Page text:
A man and woman push strollers in opposite directions with an "unequal" sign in between them

The Impacts of Parenthood Are Not Equal

Oct 29, 2021

by Shelley O’Brien, Chief Marketing Officer, AWIS

Research shows that women who become mothers are offered fewer opportunities and earn less over their careers. Men who become fathers do not experience these severe consequences. Consider these data points from the Mothers in Science’ 2020 pre-COVID-19 global survey* “Impact of Parenthood on Career Progression in STEMM”:

 

Three bar graphs: Mothers reported that their competence was more often questioned, they were offered fewer opportunities, and they were more likely to leave their careers than fathers in STEMM

 

Mothers are perceived as less dedicated employees and less competent due to implicit bias and structural problems that have nothing to do with motherhood. For example, as the COVID-19 pandemic has demonstrated, women carry more of the burden for childcare and eldercare than men. Mothers require support from their partner at home, flexible workplace policies, and affordable and accessible childcare options. However, not everyone has access to these resources.

To be healthy and successful at work, women need to be able to 1) seek medical attention and informed advice and 2) to be able to make decisions about their reproductive health, including the choice about whether to have, and when to have, children. In science-oriented careers, particularly those in higher education where tenure may depend on stepped and timed advancement, the impact of an unplanned pregnancy can be especially significant.

Since men do not experience these challenges, any laws that interfere with women’s reproductive health, including the timing of pregnancy, unfairly target women — especially underprivileged women who do not have access to birth control, proper healthcare, transportation, and/or finances to obtain the care they need. To support women’s careers, we need to support their right to choose.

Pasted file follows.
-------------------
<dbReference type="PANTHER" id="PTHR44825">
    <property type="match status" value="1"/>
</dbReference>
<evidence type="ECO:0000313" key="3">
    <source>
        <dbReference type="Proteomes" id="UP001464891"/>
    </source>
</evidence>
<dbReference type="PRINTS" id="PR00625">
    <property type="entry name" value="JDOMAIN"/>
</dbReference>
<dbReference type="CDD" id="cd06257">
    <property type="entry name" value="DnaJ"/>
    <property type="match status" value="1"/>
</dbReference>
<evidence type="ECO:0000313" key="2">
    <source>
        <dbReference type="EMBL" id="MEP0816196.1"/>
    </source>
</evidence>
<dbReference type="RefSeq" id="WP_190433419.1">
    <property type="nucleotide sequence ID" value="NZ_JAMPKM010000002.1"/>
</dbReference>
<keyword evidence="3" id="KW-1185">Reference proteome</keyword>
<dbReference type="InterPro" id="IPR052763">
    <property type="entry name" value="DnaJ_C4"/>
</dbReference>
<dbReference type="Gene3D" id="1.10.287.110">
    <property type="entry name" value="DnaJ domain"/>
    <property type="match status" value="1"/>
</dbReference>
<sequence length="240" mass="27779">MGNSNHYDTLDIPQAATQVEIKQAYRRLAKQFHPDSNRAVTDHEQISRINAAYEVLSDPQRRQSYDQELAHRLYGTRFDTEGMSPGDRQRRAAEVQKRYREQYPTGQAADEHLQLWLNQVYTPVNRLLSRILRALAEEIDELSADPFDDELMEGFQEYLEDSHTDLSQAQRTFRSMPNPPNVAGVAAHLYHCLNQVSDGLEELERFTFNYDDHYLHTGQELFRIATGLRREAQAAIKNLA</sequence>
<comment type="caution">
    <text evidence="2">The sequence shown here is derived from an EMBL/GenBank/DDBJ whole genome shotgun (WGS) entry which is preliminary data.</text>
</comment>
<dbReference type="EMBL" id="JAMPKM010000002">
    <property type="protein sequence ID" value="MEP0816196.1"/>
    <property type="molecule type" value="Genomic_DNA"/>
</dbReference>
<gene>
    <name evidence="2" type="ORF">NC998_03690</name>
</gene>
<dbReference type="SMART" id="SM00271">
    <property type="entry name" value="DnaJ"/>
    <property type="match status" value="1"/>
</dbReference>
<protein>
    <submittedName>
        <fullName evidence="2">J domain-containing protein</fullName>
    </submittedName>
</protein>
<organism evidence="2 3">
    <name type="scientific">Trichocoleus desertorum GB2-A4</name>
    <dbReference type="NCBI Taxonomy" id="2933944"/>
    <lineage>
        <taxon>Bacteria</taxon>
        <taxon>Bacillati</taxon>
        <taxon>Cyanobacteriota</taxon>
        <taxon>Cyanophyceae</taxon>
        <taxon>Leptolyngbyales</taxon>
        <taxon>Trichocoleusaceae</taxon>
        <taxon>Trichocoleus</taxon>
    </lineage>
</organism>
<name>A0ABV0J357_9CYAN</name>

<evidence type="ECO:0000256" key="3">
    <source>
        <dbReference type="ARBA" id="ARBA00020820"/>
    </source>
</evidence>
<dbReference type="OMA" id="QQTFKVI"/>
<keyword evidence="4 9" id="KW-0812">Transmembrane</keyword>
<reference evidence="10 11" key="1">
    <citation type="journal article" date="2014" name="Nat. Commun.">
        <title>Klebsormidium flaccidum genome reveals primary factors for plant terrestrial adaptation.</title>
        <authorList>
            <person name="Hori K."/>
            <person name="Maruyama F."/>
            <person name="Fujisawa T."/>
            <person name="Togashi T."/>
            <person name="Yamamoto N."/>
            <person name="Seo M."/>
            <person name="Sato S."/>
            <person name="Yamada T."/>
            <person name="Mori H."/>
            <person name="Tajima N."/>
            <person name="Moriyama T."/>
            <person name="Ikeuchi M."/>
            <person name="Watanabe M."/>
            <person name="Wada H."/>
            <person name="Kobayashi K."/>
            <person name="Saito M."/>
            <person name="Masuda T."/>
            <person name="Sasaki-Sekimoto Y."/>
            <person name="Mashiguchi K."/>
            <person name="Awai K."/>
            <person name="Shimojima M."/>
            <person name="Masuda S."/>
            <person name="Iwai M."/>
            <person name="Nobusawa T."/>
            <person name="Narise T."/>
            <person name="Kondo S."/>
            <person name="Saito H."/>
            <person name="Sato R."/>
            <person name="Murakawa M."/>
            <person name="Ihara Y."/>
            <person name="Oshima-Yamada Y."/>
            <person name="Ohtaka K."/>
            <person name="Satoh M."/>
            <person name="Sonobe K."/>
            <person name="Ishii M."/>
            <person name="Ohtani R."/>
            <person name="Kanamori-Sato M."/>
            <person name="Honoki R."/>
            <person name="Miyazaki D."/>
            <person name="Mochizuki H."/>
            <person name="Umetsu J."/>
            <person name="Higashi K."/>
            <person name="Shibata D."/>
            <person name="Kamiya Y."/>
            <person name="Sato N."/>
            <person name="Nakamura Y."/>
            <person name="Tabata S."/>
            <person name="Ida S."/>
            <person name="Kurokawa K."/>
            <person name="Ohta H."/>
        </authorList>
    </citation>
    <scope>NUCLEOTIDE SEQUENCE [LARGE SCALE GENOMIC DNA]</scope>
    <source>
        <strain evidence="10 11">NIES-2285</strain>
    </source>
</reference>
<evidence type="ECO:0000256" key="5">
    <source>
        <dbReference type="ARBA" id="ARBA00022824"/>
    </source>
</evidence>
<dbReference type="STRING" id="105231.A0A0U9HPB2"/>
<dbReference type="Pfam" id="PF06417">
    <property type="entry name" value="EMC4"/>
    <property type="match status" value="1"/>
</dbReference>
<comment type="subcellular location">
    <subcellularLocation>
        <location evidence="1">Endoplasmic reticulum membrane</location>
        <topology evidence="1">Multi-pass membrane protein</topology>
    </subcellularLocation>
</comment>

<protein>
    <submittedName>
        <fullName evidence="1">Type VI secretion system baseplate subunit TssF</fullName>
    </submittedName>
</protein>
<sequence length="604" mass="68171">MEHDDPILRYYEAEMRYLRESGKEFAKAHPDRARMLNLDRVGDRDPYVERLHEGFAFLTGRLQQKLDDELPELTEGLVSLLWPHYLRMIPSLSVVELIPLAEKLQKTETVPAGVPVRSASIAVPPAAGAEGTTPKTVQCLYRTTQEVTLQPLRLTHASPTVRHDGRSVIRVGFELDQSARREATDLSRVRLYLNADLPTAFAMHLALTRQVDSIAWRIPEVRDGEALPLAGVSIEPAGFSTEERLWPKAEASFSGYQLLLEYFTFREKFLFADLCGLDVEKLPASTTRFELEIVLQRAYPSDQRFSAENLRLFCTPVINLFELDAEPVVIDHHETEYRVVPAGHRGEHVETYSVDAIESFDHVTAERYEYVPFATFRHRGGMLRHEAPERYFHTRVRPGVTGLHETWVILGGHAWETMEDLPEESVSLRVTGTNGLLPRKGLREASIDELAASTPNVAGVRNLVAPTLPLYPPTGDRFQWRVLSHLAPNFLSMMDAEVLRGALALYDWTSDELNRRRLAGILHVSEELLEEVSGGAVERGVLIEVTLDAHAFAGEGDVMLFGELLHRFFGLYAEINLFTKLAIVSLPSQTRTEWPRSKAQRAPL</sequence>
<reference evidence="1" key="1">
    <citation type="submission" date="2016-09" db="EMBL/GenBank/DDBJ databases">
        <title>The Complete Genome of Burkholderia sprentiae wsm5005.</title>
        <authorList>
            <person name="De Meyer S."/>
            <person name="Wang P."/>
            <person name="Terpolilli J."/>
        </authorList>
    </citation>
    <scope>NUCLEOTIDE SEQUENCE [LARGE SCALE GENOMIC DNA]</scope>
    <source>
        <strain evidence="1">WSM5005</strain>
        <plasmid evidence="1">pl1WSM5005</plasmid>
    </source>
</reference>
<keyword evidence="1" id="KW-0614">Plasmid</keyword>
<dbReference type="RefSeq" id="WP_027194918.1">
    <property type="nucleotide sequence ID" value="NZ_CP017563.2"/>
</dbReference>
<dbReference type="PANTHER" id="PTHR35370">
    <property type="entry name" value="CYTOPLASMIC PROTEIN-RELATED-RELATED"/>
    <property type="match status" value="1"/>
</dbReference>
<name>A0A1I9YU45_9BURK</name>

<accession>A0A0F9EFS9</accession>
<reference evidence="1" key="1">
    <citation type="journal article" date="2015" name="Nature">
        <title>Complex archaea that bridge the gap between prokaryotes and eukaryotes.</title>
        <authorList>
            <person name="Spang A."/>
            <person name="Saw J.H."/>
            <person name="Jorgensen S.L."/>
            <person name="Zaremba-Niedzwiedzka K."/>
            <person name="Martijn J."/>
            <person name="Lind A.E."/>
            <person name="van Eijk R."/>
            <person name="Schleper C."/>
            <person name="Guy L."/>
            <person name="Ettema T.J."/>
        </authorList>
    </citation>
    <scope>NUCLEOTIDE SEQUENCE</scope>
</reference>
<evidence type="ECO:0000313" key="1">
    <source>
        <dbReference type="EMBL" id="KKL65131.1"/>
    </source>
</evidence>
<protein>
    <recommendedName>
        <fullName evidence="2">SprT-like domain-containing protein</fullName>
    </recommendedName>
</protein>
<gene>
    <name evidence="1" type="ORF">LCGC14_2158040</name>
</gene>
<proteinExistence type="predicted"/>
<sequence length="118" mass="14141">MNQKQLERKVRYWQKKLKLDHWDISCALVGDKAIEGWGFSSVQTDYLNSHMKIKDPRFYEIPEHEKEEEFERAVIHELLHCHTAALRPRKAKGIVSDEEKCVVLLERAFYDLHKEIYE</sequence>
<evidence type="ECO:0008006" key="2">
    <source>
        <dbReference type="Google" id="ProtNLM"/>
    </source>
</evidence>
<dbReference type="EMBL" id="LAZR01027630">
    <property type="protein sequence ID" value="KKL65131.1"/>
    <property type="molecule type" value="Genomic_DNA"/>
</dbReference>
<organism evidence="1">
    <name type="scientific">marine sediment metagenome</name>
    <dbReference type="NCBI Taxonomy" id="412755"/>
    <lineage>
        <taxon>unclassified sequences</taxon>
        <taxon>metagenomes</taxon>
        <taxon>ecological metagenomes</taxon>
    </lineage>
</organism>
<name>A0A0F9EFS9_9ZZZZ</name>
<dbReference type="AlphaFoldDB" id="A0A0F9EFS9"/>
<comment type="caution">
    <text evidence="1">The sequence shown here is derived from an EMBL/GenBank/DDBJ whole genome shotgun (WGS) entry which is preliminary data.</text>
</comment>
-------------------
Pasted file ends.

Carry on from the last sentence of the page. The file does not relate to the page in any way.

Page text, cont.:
Related Studies and Resources:

  • The unequal impact of parenthood in academia: https://www.science.org/doi/10.1126/sciadv.abd1996 (American Association for the Advancement of Science)
  • One factor explains much of the dearth of women in math-based fields: https://www.americanscientist.org/article/when-scientists-choose-motherhood (American Scientist)
  • The changing career trajectories of new parents in STEM https://www.pnas.org/content/116/10/4182 (PNAS – Proceedings of the National Academy of Sciences of the United States of America)

With thanks to Mothers in Science for their permission to share data related to their 2020 survey*, “Impact of Parenthood on Career Progression in STEMM”

*The Mothers in Science survey “Impact of parenthood on career progression in STEMM” was conducted between September 15th and December 31st, 2020. All responses correspond to the participants’ situation prior to COVID-19, and therefore, do not reflect the additional pressures brought on by the pandemic. The answers are based on self-report. A total of 8,930 participants, including mothers, fathers and non-parents, completed the survey. The study brings together survey participants from 128 countries, although the following countries are over-represented: the US, France, UK, Germany and Australia. As expected, women are also over-represented in the survey, which can be common in surveys related to women and caregiving issues. The survey was designed and led by Mothers in Science and conducted in partnership with INWES, Washington University St Louis, Parent in Science, Femmes & Sciences and 500 Women Scientists. Mothers in Science is analyzing the data in collaboration with a team of statisticians from the Universities of Grenoble, France and University of Toulouse, France.

Register for our What’s Next webinar on Thursday, November 18, 2021 featuring Dr. Isabel Torres, CEO and co-founder of Mothers in Science.